New Generations of Leaders
Apr 20, 2018
As we are drawing close to the end of our intense look at The Navigators Vision, we come to this statement: “New generations of leaders are emerging, rooted incarnationally in their local and national contexts.”
John and Steph Winder, Navigators in Corvallis, Oregon, are part of a new generation of leaders. We got to know their hearts for God and those who live around them as they participated in one of our neighborhood ministry training intensives. They welcomed a group of us into their home and fed us a meal on the back patio, a wonderful venue to share our neighborhood stories.
The next day, we met in a downtown worship space, hosted by a local church planter that the Winders partner with. We went on to visit the Corvallis Farmers Market and interacted with vendors and farmers who knew and loved John and Steph. The Winders represent the next generation of staff in our work. They are leading and coaching others while being rooted incarnationally in their neighborhood.
One couple they coach is Jason and Hannah, school teachers who began with The Navigators at Oregon State University. They teach in an ethnically diverse and economically challenged area. They have chosen to live near the school. The neighborhood is not in one of the desirable areas of Corvallis, yet it is where God’s called them to live and minister. This summer they used their vacation to participate in a Spanish immersion experience in Central America. They did this because so many of their students’ parents speak Spanish as their first language. Jason and Hannah are looking to buy a home in the neighborhood surrounding this school.
I’m inspired by John and Steph, part of a new generation of leaders “rooted incarnationally in their local and national contexts.” They are a new generation of Navigator staff who influence a broad movement as they take root in their local communities. I could tell similar stories about next-generation staff Daniel and Melinda Seibert in Baltimore, Drew and Kirsten Spence in Seattle, and James and Sheryl Helms in Portland.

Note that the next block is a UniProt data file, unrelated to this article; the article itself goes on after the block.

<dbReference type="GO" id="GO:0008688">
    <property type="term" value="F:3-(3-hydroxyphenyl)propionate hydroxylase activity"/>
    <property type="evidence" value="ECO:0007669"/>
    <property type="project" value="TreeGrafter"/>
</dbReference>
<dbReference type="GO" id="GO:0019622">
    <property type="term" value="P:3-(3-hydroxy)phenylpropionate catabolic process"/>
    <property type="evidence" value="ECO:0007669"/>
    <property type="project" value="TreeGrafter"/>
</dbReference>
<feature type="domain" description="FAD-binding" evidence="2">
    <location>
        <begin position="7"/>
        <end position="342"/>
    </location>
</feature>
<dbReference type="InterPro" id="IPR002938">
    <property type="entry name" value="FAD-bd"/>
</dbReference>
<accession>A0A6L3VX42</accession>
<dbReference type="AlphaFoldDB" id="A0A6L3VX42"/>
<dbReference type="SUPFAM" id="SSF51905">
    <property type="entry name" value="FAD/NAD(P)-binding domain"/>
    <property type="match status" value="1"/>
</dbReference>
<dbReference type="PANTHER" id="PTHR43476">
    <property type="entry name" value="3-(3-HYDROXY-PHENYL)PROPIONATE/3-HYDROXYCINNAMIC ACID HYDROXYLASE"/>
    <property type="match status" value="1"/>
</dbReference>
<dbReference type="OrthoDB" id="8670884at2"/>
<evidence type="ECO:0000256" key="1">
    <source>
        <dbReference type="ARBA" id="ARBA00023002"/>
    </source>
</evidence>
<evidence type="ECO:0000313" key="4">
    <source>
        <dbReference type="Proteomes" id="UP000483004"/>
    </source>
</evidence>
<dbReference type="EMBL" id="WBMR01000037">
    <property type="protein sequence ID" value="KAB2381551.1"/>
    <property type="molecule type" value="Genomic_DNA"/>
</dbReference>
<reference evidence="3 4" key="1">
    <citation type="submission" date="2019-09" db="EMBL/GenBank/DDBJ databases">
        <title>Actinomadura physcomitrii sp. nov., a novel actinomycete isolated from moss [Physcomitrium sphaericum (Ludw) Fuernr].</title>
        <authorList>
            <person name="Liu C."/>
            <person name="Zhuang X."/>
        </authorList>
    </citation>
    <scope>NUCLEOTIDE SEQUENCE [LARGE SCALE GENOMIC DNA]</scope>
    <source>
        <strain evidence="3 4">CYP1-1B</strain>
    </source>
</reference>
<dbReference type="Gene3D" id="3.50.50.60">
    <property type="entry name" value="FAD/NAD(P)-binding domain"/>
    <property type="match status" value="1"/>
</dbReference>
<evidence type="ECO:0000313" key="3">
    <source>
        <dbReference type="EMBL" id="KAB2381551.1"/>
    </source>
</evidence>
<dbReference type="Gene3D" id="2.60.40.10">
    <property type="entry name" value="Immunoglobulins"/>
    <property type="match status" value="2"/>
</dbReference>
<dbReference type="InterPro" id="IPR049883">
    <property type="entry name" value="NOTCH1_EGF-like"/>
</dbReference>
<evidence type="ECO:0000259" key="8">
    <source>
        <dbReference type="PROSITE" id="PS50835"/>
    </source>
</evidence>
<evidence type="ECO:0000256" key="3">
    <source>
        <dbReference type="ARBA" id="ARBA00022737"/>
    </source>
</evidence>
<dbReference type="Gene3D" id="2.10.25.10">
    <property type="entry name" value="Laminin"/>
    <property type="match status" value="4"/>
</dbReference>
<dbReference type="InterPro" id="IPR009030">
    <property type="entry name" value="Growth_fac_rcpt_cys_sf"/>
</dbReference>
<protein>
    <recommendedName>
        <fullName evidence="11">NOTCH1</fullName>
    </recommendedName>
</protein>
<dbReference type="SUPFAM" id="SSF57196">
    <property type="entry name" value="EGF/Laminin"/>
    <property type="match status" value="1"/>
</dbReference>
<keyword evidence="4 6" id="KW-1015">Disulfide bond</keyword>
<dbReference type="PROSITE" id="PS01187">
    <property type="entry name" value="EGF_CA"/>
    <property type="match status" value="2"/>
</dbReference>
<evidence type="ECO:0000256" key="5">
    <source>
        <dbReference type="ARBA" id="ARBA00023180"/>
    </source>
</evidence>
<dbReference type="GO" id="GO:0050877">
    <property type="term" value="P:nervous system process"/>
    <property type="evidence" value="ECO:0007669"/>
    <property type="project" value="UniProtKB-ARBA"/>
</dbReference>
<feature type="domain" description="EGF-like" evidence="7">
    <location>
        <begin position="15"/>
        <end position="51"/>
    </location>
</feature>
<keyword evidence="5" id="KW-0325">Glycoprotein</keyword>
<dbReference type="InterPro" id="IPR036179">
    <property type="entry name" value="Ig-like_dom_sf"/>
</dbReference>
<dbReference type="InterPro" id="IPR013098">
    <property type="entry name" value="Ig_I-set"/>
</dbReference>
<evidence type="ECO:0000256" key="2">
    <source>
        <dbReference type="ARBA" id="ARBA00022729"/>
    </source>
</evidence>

I’m also inspired by Jason and Hanna, conventional income laborers. There are many stories to tell about how God is raising up such Kingdom workers who sacrificially commit to love their neighbors and demonstrate the reality and power of the gospel as a result. They are engineers, military people, teachers, farmers, mechanics, and homemakers; they believe God is doing something special and want to be a part of it!
Before I close, let me share a bit more about our neighborhood training initiatives, a key ministry designed to raise up laborers and leaders within the Navigator work I lead. Since these training invtensives started a few years ago, more than 150 people have participated. In doing so, they plunged into three weekend-long sessions aimed at helping people live out the gospel naturally and relationally where they live.
I have attended a portion of each of these initiatives. Everywhere I go, I am seeing God do amazing things in answer to our prayers for a new generation of leaders. Together, let’s anticipate what God will continue to do to raise up new generations of leaders, “rooted incarnationally in their local and national contexts,” all for the advance of the gospel!
For Your Consideration:
What do you find inspiring about these stories? Are there any aspects of these leaders’ lives that you would like to emulate?
What evidence do you see that sacrifice is often required in being rooted incarnationally in a community?
What sacrifices might you need to make in order to be more immersed in your community?
Al Engler is the director of Navigators Neighbors. To contact him or to learn more about his ministry, click here.
Editor's Note: This is one in a series of articles unpacking the Navigator vision. The series begins with Unpacking Our Vision: An Introduction.